Boston Bruins

BOSTON, MA - JUNE 7: Boston Bruins fans react as a penalty is called against the New York Islanders in the second period in Game Five of the Second Round of the 2021 Stanley Cup Playoffs at TD Garden on June 7, 2021 in Boston, Massachusetts. (Photo by Adam Glanzman/Getty Images)

This latest round of COVID outbreaks have made it feel like the National Hockey League is going backwards.

Prior to the league’s shutdown through the holiday break, the Maple Leafs and Senators had decided to reduce capacity to 50 percent at their arenas, while the Canadiens went ahead with an empty-arena game ahead of their postponed meeting with the Bruins.

That’s something that the Bruins, who have been operating at full capacity on home ice since the start of the second round of the 2021 Stanley Cup Playoffs, hopes doesn’t make its way to Boston when the Bruins ultimately resume action.

“I haven’t heard anything, so, we’ll see,” Neely said when asked about reducing capacity at TD Garden. “I know that they’ve issued some city mandates that we’ve got to start following by January 15, but reduced capacity, I haven’t heard that.

“I certainly hope that’s not going to be the case.”

As noted by Neely, the Garden will begin to require proof of vaccine to enter the building beginning Jan. 15.

Currently, masks (unless eating or drinking) along with proof of a COVID-19 vaccine or qualifying negative COVID-19 test are required for all guests 12 years and older entering TD Garden.

But beginning Jan. 15, guests aged 12 and older will need to show proof of at least one dose of a COVID-19 vaccine, with proof of a negative test and nothing else no longer gaining you access to the building. A month later (Feb. 15, to be exact), guests 12 and older will have to show proof of either one dose of a COVID-19 vaccine in one-dose series or two doses in a two-dose series.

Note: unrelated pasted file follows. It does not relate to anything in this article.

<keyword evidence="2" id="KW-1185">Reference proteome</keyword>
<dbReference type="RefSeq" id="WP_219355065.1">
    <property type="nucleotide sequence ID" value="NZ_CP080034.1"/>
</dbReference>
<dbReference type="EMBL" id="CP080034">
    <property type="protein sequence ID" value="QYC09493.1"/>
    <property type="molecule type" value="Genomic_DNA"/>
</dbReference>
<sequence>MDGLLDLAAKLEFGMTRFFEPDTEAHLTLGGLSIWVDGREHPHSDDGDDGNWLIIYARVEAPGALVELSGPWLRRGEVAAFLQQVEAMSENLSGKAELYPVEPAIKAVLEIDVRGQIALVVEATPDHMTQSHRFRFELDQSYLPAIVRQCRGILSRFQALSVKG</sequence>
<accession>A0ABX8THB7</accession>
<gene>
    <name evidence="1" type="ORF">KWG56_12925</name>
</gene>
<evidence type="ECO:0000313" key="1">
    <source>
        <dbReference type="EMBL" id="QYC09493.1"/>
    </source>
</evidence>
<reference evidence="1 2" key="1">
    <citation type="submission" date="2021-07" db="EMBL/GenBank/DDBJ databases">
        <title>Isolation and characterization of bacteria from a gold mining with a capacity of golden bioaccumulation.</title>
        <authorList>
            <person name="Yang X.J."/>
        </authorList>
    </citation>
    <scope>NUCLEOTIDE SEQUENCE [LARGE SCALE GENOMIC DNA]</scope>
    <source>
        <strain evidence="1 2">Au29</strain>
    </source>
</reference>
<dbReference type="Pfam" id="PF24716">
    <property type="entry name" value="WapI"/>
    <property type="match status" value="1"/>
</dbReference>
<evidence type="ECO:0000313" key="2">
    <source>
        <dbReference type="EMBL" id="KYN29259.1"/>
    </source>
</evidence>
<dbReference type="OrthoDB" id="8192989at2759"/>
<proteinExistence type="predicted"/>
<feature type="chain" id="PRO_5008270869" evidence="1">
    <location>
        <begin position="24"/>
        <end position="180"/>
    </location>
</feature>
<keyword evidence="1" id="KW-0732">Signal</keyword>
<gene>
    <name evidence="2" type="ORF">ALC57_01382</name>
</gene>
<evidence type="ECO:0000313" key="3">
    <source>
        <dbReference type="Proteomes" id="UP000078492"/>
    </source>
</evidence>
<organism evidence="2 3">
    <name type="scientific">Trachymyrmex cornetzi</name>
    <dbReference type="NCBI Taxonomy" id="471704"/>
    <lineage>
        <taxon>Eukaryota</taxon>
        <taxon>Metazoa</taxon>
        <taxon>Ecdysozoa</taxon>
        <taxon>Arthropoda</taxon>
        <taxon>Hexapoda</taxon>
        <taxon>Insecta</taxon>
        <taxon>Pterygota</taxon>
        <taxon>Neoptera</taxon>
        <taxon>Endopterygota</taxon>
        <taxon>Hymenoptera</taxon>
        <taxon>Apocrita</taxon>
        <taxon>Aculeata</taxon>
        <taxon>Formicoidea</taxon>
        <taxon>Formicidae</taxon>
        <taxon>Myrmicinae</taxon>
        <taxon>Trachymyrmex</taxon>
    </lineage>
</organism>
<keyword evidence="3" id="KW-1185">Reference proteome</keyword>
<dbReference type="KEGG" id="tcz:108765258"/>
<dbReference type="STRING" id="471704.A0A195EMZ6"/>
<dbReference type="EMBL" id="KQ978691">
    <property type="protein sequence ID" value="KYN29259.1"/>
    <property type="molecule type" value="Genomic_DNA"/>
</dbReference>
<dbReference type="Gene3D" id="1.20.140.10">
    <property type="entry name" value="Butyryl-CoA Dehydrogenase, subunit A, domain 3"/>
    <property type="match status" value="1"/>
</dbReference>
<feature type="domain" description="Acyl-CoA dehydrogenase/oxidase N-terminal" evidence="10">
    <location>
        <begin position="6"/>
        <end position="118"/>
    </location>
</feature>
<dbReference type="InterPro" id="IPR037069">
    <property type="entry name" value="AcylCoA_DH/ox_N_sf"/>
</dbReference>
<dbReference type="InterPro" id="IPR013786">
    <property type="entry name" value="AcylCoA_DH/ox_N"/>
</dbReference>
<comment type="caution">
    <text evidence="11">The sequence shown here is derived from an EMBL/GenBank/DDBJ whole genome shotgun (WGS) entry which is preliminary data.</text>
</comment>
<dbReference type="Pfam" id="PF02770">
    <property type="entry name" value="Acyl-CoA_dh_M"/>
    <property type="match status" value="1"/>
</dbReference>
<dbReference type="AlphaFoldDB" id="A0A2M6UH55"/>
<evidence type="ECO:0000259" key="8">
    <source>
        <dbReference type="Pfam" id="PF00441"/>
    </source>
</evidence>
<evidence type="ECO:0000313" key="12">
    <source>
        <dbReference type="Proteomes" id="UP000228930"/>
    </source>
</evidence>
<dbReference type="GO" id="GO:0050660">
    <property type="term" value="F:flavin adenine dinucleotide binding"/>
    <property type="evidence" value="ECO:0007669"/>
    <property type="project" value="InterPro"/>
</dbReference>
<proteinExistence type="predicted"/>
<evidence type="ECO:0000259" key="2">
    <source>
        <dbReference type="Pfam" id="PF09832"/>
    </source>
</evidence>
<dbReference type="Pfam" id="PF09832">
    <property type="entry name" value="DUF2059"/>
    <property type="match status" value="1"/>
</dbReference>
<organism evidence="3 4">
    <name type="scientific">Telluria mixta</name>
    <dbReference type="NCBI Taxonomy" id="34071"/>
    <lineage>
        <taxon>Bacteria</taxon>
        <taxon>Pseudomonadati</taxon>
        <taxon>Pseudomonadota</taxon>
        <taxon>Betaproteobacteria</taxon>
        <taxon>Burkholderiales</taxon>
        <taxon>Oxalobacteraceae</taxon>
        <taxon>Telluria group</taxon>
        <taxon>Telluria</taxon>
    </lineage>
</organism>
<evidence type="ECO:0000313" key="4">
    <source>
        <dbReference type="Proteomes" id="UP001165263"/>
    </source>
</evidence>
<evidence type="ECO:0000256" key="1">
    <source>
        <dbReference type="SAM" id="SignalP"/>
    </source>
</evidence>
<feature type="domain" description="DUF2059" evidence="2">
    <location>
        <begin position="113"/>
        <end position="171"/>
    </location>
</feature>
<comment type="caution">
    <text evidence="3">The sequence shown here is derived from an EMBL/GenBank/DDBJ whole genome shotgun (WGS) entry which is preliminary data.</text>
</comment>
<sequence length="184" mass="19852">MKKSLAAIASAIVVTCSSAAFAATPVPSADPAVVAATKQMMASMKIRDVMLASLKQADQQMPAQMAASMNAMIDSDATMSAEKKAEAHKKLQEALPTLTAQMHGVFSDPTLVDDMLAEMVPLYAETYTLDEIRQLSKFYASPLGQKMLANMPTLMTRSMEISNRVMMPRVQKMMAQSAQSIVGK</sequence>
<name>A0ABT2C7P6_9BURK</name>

On Mar. 1, that will extend to guests aged 5-11 showing proof of at least one dose of a COVID-19 vaccine, while all guests five years of age and older will have to show proof of full vaccination status beginning May 1.

Those changes are all part of Mayor Michelle Wu’s ‘B Together’ vaccine requirement plans for the City of Boston.

But as it relates to capacity, the Bruins hope to avoid any sort of limitations, which were lifted at the end of the team’s first-round playoff series against the Capitals last May. During that stretch, the Bruins were permitted to have just over 4,500 fans in attendance, which was an uptick from the 2,100 and change they reopened with beginning Mar. 25, 2021. This was after the Bruins played the first 11 games of the 56-game 2021 season without fans in attendance.

With the team’s Dec. 27 home tilt against the Penguins postponed to a later date, the Bruins will have to wait until New Year’s Day to get back on Garden ice. And with 17,850 fans in the stands.

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Ty Anderson is a writer and columnist for Any opinions expressed do not necessarily reflect those of 98.5 The Sports Hub, Beasley Media Group, or any subsidiaries. Yell at him on Twitter: @_TyAnderson.